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Candidates for Tulsa Public Schools Board meet to hear citizen concerns

ACTION Tulsa hosts a meeting with candidates for the Tulsa Public Schools Board at the University of Tulsa on Jan. 27, 2024
Elizabeth Caldwell
ACTION Tulsa hosts a meeting with candidates for the Tulsa Public Schools Board at the University of Tulsa on Jan. 27, 2024

A community organization is seeking to work with the next people who take seats on the Tulsa Public Schools Board of Education.

On Saturday, in front of a packed auditorium at the University of Tulsa, ACTION Tulsa — which bills itself as a nonprofit made up of religious and civic institutions looking to boost community engagement— brought together five candidates for TPS’ board. In the audience of about 400, approximately ten Tulsa churches were represented.

ACTION Tulsa sought commitments from the candidates to work together on issues like chronic absenteeism created by lags in district transportation. To open the short discussion of each issue, a person involved in TPS shared a story.

Dania Gaona said she is the parent of three daughters who attend MacArthur Elementary near 21st Street and Sheridan Road. She said because she lives within a mile and a half of the school, her children aren’t eligible for bus service and must walk or Uber.

“We Uber because I don’t want my 4-year-old daughter walking the half mile alone across 21st Street where there is no crossing guard. We have many children who walk unsupervised to MacArthur across the busy intersection,” said Gaona.

Most candidates agreed to work with ACTION Tulsa to resolve problems around transportation, student mental health concerns, teacher support, and school safety. District 6 candidate Maria Seidler was the only person who refused to work with the coalition on several items.

Near the end of the meeting, Seidler said she wouldn’t help ACTION Tulsa prioritize school safety assessments because she found that course of action too narrow. She vowed she would never work with the group “when you come through my door with a pre-determined solution.”

“These things have been debated for years across all states. None of your solutions are worthy of consideration if you’re not gonna look at the data and the source. If you think an assessment once every five years is gonna keep your kids safe, then you deserve the risk it takes because every school is different on where it is and some schools may need more,” said Seidler.

Seidler, who is an attorney, is also representing current board members E’Lena Ashley of District 4 and Jennettie Marshall of District 3 in their lawsuit accusing TPS and several other board members of violating the state’s Open Meeting Act.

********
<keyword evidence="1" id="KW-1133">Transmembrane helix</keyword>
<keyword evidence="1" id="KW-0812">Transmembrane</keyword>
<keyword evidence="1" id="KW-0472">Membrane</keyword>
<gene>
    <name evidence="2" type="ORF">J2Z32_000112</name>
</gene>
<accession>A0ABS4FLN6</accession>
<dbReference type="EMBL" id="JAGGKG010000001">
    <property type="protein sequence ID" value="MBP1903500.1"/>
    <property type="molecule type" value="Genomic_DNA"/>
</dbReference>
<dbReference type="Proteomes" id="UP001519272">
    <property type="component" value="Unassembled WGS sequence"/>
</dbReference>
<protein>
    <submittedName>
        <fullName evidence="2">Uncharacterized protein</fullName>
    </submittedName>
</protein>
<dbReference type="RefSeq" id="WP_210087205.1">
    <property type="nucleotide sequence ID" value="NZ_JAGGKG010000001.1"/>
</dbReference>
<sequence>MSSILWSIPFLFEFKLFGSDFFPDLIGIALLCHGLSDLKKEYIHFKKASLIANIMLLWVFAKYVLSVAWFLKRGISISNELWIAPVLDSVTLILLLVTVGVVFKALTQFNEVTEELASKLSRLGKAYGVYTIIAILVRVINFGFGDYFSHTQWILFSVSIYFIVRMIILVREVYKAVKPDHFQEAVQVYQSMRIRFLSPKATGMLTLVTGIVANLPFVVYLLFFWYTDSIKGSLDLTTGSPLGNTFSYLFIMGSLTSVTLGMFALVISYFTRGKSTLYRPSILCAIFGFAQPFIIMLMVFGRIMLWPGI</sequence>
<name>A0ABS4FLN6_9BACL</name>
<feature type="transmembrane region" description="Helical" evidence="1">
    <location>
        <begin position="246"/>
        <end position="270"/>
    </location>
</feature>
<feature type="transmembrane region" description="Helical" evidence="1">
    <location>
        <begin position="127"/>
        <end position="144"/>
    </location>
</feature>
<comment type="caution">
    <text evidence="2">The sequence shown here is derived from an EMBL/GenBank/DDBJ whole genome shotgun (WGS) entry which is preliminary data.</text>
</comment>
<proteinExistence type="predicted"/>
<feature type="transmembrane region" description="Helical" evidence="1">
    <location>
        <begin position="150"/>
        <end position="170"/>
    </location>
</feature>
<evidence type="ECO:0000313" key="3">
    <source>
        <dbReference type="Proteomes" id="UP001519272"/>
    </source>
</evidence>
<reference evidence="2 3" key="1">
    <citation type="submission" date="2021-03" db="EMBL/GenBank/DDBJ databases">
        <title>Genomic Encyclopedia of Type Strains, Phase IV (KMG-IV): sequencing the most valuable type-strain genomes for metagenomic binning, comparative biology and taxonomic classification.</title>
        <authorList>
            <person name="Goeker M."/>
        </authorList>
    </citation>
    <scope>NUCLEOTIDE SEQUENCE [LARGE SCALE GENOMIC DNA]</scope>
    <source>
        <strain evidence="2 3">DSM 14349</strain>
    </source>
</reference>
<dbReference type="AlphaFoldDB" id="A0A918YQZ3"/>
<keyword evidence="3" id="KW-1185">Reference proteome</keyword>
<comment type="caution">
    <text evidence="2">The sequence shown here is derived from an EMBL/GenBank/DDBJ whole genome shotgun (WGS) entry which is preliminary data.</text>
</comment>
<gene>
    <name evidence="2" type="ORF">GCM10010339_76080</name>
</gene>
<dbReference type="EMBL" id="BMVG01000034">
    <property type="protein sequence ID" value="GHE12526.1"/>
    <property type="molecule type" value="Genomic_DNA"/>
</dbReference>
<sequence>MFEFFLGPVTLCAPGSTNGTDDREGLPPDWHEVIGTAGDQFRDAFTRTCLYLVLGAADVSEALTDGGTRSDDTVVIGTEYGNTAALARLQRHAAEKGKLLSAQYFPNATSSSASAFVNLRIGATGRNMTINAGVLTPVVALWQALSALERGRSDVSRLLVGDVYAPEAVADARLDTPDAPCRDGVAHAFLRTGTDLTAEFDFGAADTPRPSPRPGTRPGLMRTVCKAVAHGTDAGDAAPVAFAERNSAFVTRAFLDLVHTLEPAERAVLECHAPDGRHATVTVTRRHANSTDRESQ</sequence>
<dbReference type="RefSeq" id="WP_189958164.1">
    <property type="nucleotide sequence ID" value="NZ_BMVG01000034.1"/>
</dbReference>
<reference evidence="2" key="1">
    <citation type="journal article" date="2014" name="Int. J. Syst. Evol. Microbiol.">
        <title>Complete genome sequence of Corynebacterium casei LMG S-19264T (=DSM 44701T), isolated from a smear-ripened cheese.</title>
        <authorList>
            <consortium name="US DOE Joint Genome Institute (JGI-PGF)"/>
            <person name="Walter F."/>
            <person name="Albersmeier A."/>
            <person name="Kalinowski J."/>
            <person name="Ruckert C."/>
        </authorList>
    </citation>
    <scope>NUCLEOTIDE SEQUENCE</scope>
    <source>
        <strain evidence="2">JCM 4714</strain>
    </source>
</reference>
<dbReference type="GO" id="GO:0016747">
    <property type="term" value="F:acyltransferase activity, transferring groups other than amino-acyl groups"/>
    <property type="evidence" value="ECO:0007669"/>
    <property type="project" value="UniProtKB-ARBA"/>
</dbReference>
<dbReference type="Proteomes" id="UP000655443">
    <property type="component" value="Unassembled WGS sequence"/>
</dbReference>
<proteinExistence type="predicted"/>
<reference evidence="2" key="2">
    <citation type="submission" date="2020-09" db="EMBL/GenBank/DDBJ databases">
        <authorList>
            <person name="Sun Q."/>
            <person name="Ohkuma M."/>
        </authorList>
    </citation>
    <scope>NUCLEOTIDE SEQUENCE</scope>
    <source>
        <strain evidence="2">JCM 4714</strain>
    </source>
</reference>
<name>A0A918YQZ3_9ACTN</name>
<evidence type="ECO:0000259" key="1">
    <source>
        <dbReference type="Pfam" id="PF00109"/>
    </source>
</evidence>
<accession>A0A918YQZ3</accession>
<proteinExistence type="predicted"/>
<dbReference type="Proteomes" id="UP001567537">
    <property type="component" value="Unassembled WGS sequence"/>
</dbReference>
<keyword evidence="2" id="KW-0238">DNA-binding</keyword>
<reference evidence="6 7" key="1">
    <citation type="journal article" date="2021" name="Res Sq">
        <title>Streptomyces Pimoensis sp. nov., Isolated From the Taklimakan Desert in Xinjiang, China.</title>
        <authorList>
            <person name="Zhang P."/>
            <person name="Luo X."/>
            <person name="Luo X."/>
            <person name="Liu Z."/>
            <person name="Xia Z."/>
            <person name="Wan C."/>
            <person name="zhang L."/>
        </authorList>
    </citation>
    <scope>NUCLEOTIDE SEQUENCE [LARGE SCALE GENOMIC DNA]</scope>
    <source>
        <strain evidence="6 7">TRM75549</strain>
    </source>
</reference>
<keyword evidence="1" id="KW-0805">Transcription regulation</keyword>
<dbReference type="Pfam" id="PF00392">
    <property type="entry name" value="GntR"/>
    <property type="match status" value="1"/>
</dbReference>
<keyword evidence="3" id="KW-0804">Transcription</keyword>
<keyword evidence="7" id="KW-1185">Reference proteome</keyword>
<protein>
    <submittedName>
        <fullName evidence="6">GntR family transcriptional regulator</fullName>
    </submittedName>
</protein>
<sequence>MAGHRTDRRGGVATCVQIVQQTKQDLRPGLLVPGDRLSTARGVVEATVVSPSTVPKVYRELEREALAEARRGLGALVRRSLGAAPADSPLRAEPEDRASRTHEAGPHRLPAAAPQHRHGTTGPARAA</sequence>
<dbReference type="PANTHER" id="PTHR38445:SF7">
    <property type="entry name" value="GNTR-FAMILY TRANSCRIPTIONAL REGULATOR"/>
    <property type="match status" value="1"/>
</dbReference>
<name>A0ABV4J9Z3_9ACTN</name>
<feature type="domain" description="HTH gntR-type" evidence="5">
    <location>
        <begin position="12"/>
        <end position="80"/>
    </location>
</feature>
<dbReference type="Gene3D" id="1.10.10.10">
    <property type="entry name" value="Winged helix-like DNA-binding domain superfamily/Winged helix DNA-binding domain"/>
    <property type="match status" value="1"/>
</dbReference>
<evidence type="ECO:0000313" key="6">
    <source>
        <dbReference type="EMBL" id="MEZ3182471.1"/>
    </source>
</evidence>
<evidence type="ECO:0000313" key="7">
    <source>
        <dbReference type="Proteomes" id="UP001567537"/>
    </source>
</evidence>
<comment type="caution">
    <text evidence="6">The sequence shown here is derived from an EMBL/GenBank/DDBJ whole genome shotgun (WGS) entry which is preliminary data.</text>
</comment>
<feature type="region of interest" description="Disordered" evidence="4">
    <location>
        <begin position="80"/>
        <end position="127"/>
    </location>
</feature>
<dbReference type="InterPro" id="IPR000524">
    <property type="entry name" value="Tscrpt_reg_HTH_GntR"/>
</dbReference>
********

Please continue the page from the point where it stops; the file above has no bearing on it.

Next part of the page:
The only incumbent onstage was District 5’s John Croisant who took opportunities to highlight district issues he said he’s already been working to solve. On the topic of safety, Croisant said he’s being proactive around Senate Bill 100 that requires school sites to do risk assessments by July 2026.

“I’m already scheduled to meet with our safety team next week to go over all the details of our safety assessment. This year, the district has already added metal detectors, additional school resource officers and security staff, along with secure entrances and advanced camera systems at every school paid for by bond dollars,” said Croisant.

Croisant’s opponent Teresa Peña also talked up her institutional knowledge. She said she has more than 30 years of experience as a TPS teacher and administrator.

“I know the insides better than anybody,” said Peña.

In an interview with Public Radio Tulsa, Peña said she decided to run because she was frustrated by TPS’ “dysfunctional board” and by its passivity after state Superintendent Ryan Walters referred to teachers unions as “terrorists.”

Despite frustration with Walters, Peña is using public relations professional Charity Marcus to manage her campaign. Marcus also managed the campaign of current board member E’Lena Ashley who’s appeared at several public events —including a "religious freedom rally"— with Walters.

Marcus said she met Peña by “divine intervention” and that she’s excited to support an experienced teacher who might be able to “review contracts” proposed by the board.

Peña said she does not share Ashley’s views.

Also onstage was Calvin Moniz, a long-time Tulsan who advocates for “local control.” Moniz boasts involvement in various area organizations, including Tulsa’s Housing and Urban Development Community Development Committee. He says he wants to focus on STEM education and “real world preparedness.”

Newcomer KanDee Washington is opposing Moniz for the District 2 seat, but Washington was absent from the event.

Rounding out the candidate pool was Sarah Smith, who’s running against Seidler for the District 6 seat. Smith says she is a TPS graduate who wants to attract more teachers to Tulsa and “keep politics” out of the classroom.

Elections for the TPS board will be held Apr. 2.

Public Radio Tulsa is just beginning its coverage of TPS’ school board race. Please check back frequently, and consider donatingif you find this news useful. 

Before joining Public Radio Tulsa, Elizabeth Caldwell was a freelance reporter and a teacher. She holds a master's from Hollins University. Her audio work has appeared at KCRW, CBC's The World This Weekend, and The Missouri Review. She is a south Florida native.